OSLO (Reuters) - The lawyer of a Norwegian who killed at least 76 people in a bombing and a shooting spree said on Tuesday his client appeared to be a madman.
“This whole case indicated that he is insane,” Geir Lippestad said of Anders Behring Breivik, who has confessed to “atrocious but necessary” actions, but denies he is a criminal.
The lawyer said it was too early to say if Breivik would plead insanity at his trial, expected to be a year away.
Lippestad said Breivik had stated he belonged to an anti-Islam network that has two cells in Norway and more abroad. Norwegian police and researchers have cast doubt on whether such an organisation exists.
“He talks about two cells in Norway, but several cells abroad,” said Lippestad.
Police believe Breivik probably acted alone in staging his bloody assaults, which have united Norwegians in revulsion.
Justice Minister Knut Storberget hailed “fantastic” police work after the attacks, deflecting criticisms that police had reacted too slowly to the shooting massacre.
“It is very important that we have an open and critical approach...but there is a time for everything,” Storberget told reporters after talks with Oslo’s police chief.
An armed SWAT team took more than an hour to reach Utoeya island, where Breivik was coolly shooting terrified youngsters at a ruling Labour Party youth camp. He killed 68 there and eight in an earlier bombing of Oslo’s government district.
Police are likely to release the names of the victims on Tuesday, a day after they revised the death toll down to 76 from 93, the NTB news agency said.
Storberget also denied police had ignored threats posed by right-wing zealots in Norway. “I reject suggestions that we have not had the far-right under the microscope,” he said.
Many Norwegians seem to agree the police do not deserve opprobrium for their response. At a march of more than 100,000 in Oslo on Monday night, people applauded rescue workers.
Breivik, 32, told a judge at his custody hearing on Monday that two other cells in his “organisation” existed.
However, a source close to the investigation said: “We feel that the accused has fairly low credibility when it comes to this claim but none of us dare to be completely dismissive about it either.”
Researchers also doubt Breivik’s claim that he is part of a wider far-right network of anti-Islam “crusaders”, seeing it as bragging by a psychopathic fantasist who has written that exaggeration is a way to sow confusion among investigators.
Norway has felt some relief that Breivik seems to have acted alone in trying to save Europe from “cultural Marxism” and a “Muslim invasion” by striking at the ruling Labour Party.
Storberget told Reuters television that Norway had received a “hard lesson” but would remain an open and free democracy, even as it made unspecified changes to improve security.
There would be, he said, “more openness, more political activity, a better democracy, more safety for the people, but we have to come back to the concrete measures for that”.
The Aftenposten daily said Breivik’s interrogation was moving slowly, with the confessed killer silent on his claims about sleeper cells or other potential collaborators.
Prosecutors will consider whether Breivik’s acts fall under a 2008 law on crimes against humanity, said Staale Eskeland, professor of criminal law at Oslo University.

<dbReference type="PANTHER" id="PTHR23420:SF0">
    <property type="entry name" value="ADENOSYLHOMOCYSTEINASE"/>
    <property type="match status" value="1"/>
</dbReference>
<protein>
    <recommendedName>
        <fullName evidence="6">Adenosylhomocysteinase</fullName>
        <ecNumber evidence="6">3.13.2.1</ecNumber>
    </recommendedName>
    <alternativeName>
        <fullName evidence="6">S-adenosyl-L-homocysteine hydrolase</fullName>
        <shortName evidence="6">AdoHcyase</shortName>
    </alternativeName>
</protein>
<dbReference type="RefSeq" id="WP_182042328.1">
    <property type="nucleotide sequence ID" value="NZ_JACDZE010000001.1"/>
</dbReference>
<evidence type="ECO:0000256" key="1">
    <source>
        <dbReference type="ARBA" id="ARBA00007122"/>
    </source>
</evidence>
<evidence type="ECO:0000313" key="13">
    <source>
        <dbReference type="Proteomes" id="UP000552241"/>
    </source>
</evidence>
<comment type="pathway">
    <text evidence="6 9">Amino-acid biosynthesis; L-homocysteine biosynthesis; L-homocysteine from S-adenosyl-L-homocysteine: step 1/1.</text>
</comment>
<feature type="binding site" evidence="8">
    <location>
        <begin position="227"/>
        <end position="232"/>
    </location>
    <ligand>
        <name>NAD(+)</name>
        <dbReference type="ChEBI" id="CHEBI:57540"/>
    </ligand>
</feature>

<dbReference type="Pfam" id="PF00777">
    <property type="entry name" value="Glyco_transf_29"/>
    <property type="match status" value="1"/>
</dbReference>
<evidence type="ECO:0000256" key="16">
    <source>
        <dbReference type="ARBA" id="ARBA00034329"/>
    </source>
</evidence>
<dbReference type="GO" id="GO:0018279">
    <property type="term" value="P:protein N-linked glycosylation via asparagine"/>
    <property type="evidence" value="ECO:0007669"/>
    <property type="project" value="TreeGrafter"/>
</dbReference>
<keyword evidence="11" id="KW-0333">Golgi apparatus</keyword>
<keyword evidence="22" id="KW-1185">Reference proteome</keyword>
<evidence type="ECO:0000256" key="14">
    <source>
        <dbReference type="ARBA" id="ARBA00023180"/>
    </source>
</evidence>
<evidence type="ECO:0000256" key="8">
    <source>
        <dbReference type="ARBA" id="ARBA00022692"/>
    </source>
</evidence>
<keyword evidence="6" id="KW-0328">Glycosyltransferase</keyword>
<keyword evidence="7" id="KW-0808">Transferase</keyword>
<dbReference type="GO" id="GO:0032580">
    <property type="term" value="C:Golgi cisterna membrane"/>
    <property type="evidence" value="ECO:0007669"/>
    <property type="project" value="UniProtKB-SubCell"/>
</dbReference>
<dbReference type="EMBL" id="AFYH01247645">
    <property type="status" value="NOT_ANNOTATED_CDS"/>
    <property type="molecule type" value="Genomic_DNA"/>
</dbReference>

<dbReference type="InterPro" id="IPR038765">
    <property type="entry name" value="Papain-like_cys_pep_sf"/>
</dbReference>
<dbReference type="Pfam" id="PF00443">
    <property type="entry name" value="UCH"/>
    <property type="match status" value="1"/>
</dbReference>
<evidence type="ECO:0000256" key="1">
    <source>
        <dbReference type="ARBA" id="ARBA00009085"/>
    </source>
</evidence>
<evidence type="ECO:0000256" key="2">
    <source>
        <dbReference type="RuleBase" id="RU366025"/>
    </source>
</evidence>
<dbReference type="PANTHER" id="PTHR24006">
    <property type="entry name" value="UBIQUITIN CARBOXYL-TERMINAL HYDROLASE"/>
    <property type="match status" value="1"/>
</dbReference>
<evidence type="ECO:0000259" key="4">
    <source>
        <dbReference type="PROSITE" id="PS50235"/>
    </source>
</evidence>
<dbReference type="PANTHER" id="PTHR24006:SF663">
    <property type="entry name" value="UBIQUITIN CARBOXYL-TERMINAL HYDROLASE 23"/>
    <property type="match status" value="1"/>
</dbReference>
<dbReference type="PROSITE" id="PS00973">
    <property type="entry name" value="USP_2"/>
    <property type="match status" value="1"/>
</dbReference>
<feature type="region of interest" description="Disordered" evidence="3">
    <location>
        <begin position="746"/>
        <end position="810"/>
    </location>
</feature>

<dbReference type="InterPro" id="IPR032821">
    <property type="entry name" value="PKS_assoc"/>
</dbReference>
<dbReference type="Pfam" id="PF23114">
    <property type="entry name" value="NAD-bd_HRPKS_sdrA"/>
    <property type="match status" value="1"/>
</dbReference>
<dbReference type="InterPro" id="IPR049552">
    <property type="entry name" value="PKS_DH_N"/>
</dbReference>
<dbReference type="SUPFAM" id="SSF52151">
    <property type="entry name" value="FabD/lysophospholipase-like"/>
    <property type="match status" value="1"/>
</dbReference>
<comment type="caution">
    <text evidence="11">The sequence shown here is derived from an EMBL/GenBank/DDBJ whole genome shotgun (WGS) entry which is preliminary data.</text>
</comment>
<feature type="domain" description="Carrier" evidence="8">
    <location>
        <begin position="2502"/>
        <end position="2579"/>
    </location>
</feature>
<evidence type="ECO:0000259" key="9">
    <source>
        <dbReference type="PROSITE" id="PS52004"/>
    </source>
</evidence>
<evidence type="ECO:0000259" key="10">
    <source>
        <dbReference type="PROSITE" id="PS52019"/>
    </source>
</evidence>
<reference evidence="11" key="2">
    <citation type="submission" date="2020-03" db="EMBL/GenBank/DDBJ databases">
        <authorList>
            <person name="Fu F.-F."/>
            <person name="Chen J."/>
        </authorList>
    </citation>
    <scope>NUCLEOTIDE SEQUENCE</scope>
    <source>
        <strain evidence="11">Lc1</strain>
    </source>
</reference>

“To kill a group of civilians systematically is the basic criteria” for charges of crimes against humanity, he said, adding that the maximum penalty for this offence was 30 years in jail, rather than 21 years under the anti-terrorism law.
In both cases the sentence can be extended for up to five years at a time if there is risk of repeat offences.
So far Breivik has been charged with “destabilising or destroying basic functions of society” and “creating serious fear in the population”. Police attorney Christian Hatlo has said Breivik expects to spend the rest of his life in jail.
More than 100,000 Norwegians rallied in Oslo on Monday night, many carrying white and red roses, to mourn the dead and to show unity after July 22. Tens of thousands of others rallied in other cities from Tromsoe to Bergen.
In signs that police are sceptical that Breivik was part of a wider network, border controls imposed on July 22 were lifted late on Monday. Norway has not asked other countries to launch probes, nor has it raised the threat level for terrorism.
Even the final entry in Breivik’s own 1,500 page manifesto says on July 22: “The old saying: ‘if you want something done, then do it yourself’ is as relevant now as it was then.”
“Intuitively, it feels like he is alone when you read the document. It’s like he’s lost in this made-up world and can’t distinguish between fantasy and reality,” said Magnus Ranstorp, Research Director at the Centre for Asymmetric Threat Studies at the Swedish National Defence College.
“They (mass killers) are usually alone,” he said.
Another researcher said Breivik was disconnected from his victims. “He has no empathy, he is indifferent to the people he kills, he has no conscience and no remorse,” said Ragnhild Bjoernebekk, a researcher at Norway’s police school.
Police defended themselves from suggestions that some alarm bells should have rung about Breivik. The PST security police say Breivik’s name appeared only once, on an Interpol list of 50 to 60 Norwegians, after he paid 120 crowns ($22) to a Polish chemicals firm on a watch list. They found no reason to react.
With reporting by Walter Gibbs, Anna Ringstrom, Henrik Stoelen, Wojciech Moskwa, Terje Solsvik, Patrick Lannin, Johan Ahlander, John Acher, Jon Hemming, Mohammed Abbas, Victoria Klesty and Ole Petter Skonnord; Writing by Alistair Lyon; Editing by Jon Boyle